Building peace in the minds of men and women

4th UNWTO/UNESCO World Conference on Culture and Tourism focuses on future generations with Declaration

13 December 2019


Historic Monuments of Ancient Kyoto (Kyoto, Uji and Otsu Cities) Japan
Hubert Guillaud © CRA-terre

More than 600 delegates from over 50 countries gathered in Kyoto, Japan from 12-13 December 2019 to discuss key issues at the forefront of tourism and culture and launched the ‘Kyoto Declaration on Tourism and Culture: Investing in Future Generations’. The Declaration outlines a commitment to implement innovative policies and harness the positive potential of tourism through supporting tangible and intangible cultural heritage, increasing community empowerment, generating inclusive wealth and strengthening capacities.

“When managed responsibly, cultural tourism can enrich the lives of both travelers and residents, promoting diversity and intercultural dialogue. The Kyoto Declaration will help us to ensure that our world’s rich heritage and diverse creativity are wonders that our children too will have the chance to discover for themselves," said UNWTO Executive Director Manuel Butler.

Xing Qu,UNESCO Deputy Director-General added, “the international community needs to seize the benefits of connecting culture and tourism as global forces that bring people together. UNESCO is pleased to be partnering with UNWTO in this venture as we look to deepen and widen our collaboration.”

Centering on cultural transmission, community and capacity building, the Conference focused on how the tourism and culture sectors can work more collaboratively together and increase public-private partnerships, while also ensuring a more sustainable future. The importance of enabling local stakeholders to have a greater voice in how tourism is managed was particularly stressed and panelists agreed that to strengthen engagement of all stakeholders and to ensure that tourism is developed in line with the Sustainable Development Goals targeted investments need to be made.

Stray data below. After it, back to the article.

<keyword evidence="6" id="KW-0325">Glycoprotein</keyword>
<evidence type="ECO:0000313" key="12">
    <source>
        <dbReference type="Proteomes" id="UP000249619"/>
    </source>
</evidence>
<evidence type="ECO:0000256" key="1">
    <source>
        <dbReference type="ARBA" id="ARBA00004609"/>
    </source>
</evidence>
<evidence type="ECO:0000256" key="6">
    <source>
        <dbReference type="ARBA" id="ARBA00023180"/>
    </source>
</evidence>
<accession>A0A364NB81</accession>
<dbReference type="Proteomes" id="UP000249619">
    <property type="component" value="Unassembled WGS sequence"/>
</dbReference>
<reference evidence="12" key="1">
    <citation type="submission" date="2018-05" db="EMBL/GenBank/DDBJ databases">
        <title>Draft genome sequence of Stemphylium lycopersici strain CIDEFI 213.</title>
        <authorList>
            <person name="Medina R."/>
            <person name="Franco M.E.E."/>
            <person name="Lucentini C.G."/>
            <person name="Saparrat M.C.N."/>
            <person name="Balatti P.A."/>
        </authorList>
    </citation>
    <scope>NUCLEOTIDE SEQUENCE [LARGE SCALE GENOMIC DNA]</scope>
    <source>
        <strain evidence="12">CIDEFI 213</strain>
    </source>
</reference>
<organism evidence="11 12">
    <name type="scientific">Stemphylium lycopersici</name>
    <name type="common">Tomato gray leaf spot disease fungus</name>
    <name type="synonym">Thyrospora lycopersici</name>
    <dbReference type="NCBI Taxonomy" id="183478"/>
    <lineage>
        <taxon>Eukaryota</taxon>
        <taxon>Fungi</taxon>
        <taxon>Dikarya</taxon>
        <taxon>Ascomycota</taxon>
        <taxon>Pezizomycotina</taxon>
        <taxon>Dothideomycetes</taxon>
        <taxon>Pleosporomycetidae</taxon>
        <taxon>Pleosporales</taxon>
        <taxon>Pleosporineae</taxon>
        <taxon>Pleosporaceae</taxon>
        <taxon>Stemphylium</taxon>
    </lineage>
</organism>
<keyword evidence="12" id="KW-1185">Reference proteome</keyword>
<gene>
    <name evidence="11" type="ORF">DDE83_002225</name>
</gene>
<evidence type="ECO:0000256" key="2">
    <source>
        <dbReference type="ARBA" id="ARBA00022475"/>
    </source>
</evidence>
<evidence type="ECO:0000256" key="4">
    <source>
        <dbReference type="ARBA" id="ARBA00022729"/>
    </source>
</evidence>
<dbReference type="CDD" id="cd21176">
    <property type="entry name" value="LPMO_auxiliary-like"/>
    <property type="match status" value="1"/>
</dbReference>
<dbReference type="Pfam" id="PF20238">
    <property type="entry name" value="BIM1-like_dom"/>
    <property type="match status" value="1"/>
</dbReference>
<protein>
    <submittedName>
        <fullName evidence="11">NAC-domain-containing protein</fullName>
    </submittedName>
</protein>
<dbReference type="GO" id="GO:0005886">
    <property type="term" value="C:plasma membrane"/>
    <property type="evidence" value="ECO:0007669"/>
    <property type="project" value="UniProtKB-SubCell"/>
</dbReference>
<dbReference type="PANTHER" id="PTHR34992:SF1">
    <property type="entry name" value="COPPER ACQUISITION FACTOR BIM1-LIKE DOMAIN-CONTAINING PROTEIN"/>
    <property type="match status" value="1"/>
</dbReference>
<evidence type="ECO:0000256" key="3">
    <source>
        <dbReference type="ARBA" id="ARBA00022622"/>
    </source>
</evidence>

Tourism is now one of the largest and fastest growing economic industries in the world, accounting for 29% of the world’s service exports and representing around one in ten jobs worldwide. 1.8 billion people are forecast to travel internationally in 2030 and much of this growth is being fueled by the increasing interest in discovering new and different cultures.

The Mayor of Kyoto, Daisaku Kadogawa, presented the ‘Kyoto Model’ outlining the city’s approach to addressing the significant growth in tourism in recent years. In 2018, Kyoto received 15.8 million overnight visitors, representing a 60% increase since 2000. Despite this increase in visitors, the city reported it has worked to decrease waste, energy consumption and road congestion.

The Conference builds on previous editions held in Istanbul, Turkey in 2018, Muscat, Oman in 2017 and Siam Reap, Cambodia in 2015. It was hosted by the Japan Tourism Agency, the Japanese Agency for Cultural Affairs, Kyoto Prefecture and Kyoto City.

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